LECTIO DIVINA: 16th Sunday in Ordinary Time, Cycle A
Mt. 13:24 – 43
A. Invoking the Holy Spirit.
We invoke the Holy Spirit using the words of St. Augustine.
Come, Holy Spirit, by whom every devout soul, who believes in Christ is sanctified to become a citizen of the City of God! (en. Ps. 45:8) Come, Holy Spirit, grant that we receive the motions of God, put in us your flame, enlighten us and raise us up to God. (s. 128,4) Amen.
With hearts well disposed, with serenity, read slowly the following words, savoring them and allowing yourself to be touched by them.
24 He proposed another parable to them. “The kingdom of heaven may be likened to a man who sowed good seed in his field. 25 While everyone was asleep his enemy came and sowed weeds all through the wheat, and then went off. 26 When the crop grew and bore fruit, the weeds appeared as well. 27 The slaves of the householder came to him and said, ‘Master, did you not sow good seed in your field? Where have the weeds come from? 28 He answered, ‘An enemy has done this.’ His slaves said to him, ‘Do you want us to go and pull them up?’ 29 He replied , ‘No, if you pull up the weeds you might uproot the wheat along with them. 30 Let them grow together until harvest; then at harvest time I will say to the harvesters, “First collect the weeds and tie them in bundles for burning; but gather the wheat into my barn.”
31 He proposed another parable to them, “The kingdom of heaven is like a mustard seed that a person took and sowed in a field. 32 It is the smallest of all the seeds, yet when full-grown it is the largest of plants. It becomes a large bush, and the ‘birds of the sky come and dwell in its branches.’”
33 He spoke to them another parable. “The kingdom of heaven is like yeast that a woman took and mixed with three measures of wheat flour until the whole batch was leavened.”
34 All these things Jesus spoke to the crowds in parables. He spoke to them only in parables, 35 to fulfill what had been said through the prophet: “I will open my mouth in parables, I will announce what has lain hidden from the foundation of the world.” 36 Then, dismissing the crowds, he went into the house. His disciples approached him and said, “Explain to us the parable of the weeds in the field.” 37 He said in reply, “He who sows good seed is the Son of Man, 38 the field is the world, the good seed the children of the kingdom. The weeds are the children of the evil one, 39 and the enemy who sows them is the devil. The harvest is the end of the age, and the harvesters are angels. 40 Just as weeds are collected and burned with fire, so will it be at the end of the age. 41 The Son of Man will send his angels, and they will collect out of his kingdom all who cause others to sin and all evildoers. 42 They will throw them into the fiery furnace, where there will be wailing and grinding of teeth. 43 Then the righteous will shine like the sun in the kingdom of their Father. Whoever has ears ought to hear.” +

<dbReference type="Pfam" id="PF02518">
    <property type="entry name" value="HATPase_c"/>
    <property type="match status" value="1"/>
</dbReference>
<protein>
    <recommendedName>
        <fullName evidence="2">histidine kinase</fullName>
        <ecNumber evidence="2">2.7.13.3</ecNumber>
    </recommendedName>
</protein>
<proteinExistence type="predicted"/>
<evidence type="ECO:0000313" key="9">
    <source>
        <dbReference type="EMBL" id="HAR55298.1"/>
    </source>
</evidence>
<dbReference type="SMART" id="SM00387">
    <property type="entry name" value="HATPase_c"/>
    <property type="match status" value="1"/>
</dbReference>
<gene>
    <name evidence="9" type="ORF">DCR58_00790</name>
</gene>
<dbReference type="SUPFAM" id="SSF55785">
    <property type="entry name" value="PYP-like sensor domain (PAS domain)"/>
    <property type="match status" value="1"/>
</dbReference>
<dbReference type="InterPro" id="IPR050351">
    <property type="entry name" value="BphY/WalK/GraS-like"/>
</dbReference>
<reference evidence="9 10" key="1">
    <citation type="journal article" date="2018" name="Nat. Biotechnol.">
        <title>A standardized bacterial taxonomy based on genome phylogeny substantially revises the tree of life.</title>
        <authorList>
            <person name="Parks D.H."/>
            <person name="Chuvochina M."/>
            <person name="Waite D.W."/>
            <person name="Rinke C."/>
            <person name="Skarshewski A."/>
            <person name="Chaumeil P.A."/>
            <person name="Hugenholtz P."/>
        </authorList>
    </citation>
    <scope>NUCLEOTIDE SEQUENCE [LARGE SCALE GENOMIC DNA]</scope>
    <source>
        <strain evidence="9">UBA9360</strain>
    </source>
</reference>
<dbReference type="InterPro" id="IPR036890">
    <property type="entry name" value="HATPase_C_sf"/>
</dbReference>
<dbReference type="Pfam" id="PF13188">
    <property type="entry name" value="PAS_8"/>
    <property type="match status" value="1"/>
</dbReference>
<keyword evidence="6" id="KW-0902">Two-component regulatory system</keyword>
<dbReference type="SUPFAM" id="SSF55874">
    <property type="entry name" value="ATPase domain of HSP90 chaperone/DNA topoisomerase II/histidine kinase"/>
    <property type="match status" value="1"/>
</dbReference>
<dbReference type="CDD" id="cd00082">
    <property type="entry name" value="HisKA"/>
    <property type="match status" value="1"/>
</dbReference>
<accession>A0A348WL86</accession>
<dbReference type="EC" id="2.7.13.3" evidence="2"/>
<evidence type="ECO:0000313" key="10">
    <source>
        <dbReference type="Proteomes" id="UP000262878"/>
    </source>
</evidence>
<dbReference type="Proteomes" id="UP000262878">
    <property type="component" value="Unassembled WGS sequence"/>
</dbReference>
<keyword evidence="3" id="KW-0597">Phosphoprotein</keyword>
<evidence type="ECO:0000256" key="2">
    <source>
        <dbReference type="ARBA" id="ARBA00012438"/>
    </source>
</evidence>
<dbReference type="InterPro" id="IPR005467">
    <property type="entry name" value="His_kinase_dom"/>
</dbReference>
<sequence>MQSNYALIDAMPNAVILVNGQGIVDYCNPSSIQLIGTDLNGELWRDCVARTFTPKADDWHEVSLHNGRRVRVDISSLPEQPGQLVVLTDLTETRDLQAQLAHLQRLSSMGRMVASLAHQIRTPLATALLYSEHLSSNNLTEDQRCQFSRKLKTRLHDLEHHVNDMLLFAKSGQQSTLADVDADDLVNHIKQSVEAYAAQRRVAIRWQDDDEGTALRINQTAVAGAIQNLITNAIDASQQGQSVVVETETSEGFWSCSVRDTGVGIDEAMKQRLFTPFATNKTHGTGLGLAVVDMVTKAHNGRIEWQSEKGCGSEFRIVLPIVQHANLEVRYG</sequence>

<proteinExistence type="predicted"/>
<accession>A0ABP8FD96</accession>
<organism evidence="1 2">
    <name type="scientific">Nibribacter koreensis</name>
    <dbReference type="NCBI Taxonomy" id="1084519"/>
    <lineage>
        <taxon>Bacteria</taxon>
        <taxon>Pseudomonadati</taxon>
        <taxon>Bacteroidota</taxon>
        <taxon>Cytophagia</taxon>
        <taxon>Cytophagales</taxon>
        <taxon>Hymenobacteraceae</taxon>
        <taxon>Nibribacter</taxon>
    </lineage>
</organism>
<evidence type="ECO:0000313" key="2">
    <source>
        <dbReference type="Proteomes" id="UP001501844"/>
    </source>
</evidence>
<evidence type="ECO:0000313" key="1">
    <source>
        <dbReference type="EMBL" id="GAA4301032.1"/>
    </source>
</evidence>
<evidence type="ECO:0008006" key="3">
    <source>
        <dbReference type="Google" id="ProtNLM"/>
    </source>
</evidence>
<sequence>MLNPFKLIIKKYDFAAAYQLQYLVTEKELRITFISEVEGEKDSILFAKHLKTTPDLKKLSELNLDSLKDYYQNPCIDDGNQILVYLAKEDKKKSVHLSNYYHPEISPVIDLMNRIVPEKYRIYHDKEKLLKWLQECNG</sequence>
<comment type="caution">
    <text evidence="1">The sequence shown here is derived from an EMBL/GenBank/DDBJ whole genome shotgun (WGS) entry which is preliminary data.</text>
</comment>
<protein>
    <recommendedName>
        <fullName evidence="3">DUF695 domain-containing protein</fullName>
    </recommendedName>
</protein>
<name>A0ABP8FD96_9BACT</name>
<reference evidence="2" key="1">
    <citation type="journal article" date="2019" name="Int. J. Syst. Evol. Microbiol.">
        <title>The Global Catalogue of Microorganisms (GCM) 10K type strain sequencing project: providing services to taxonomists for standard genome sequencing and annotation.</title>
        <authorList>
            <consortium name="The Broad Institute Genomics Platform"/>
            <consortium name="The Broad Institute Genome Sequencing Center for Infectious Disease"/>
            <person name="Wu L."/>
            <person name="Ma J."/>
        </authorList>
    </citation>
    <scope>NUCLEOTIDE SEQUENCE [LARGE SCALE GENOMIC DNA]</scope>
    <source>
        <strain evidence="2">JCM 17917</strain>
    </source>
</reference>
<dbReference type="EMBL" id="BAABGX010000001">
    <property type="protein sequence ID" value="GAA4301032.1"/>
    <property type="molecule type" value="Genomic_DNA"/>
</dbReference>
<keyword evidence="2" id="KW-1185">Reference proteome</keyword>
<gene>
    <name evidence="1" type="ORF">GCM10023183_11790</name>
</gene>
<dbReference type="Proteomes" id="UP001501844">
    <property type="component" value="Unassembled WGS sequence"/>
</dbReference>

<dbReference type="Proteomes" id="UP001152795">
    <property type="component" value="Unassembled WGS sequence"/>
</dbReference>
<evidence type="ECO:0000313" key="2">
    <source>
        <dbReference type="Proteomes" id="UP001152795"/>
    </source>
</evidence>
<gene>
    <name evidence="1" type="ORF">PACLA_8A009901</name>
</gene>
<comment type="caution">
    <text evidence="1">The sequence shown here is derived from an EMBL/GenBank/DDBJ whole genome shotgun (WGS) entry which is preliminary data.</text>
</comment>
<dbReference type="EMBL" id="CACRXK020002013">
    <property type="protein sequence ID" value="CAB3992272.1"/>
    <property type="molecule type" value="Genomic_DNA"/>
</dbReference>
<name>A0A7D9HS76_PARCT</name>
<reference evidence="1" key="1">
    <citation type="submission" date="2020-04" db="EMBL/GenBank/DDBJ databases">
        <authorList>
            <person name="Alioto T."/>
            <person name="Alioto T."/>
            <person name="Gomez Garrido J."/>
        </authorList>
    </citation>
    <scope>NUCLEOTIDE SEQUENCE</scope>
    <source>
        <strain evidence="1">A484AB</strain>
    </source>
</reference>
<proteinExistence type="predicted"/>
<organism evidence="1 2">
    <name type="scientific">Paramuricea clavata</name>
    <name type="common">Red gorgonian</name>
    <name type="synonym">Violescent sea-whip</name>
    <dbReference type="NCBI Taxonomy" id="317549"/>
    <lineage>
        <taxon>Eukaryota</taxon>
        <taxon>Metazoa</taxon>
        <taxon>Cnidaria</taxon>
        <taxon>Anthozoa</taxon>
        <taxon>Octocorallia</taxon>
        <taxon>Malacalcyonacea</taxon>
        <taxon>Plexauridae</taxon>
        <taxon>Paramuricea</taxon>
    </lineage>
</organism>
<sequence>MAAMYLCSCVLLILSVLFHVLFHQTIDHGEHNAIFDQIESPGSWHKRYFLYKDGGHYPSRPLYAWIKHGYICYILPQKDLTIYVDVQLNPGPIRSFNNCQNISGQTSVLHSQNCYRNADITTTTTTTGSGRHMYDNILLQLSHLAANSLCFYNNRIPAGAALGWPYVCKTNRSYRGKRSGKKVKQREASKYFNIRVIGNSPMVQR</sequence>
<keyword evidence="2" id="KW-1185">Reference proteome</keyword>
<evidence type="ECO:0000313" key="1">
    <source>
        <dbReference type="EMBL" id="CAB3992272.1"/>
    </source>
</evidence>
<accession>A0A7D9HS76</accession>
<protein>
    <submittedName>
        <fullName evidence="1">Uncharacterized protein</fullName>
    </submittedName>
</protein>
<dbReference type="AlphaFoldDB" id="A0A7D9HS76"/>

Let us now meditate with the commentary of St. Augustine on these words of the Gospel according to Matthew.
“Now it is sown, what is sown grows, and then comes the harvest. But the enemy sowed over the seed of darnel, and the bad has grown among the good, the false Christians who look like the weeds but do not bear the same fruit. The darnel is properly called weed that as it sprouts, it looks like the wheat, like the cumin, the oats, and other plants that have the first leaf completely similar. That is why the Lord, on speaking of the first sowing of the darnel, said: An enemy came and sowed over the darnel; when the weed grew and the fruit appeared, then also appeared the darnel; therefore, the enemy came and sowed over the darnel; but, what did he do to the wheat? No, the wheat was not suffocated by the darnel; better still, on tolerating the darnel, he allowed the wheat to grow. The Lord himself said to some laborers who wanted to pull out the darnel: Let both grow until the harvest, lest upon pulling out the darnel you will also pull out the wheat; but when harvest time comes, I will tell the harvesters: gather first the darnel and tie them up in bundles to burn, and the wheat put them into the barn. This is the end of the year, the harvest of the world. You will crown the year with blessings from your goodness. On hearing “the crown” it means for us the glory of the victory. Conquer the devil and you will have the crown. You will crown the year with blessings of your goodness. Once again the goodness of God is brought out, so that no one may glory in his own merits” (en. Ps. 64, 16).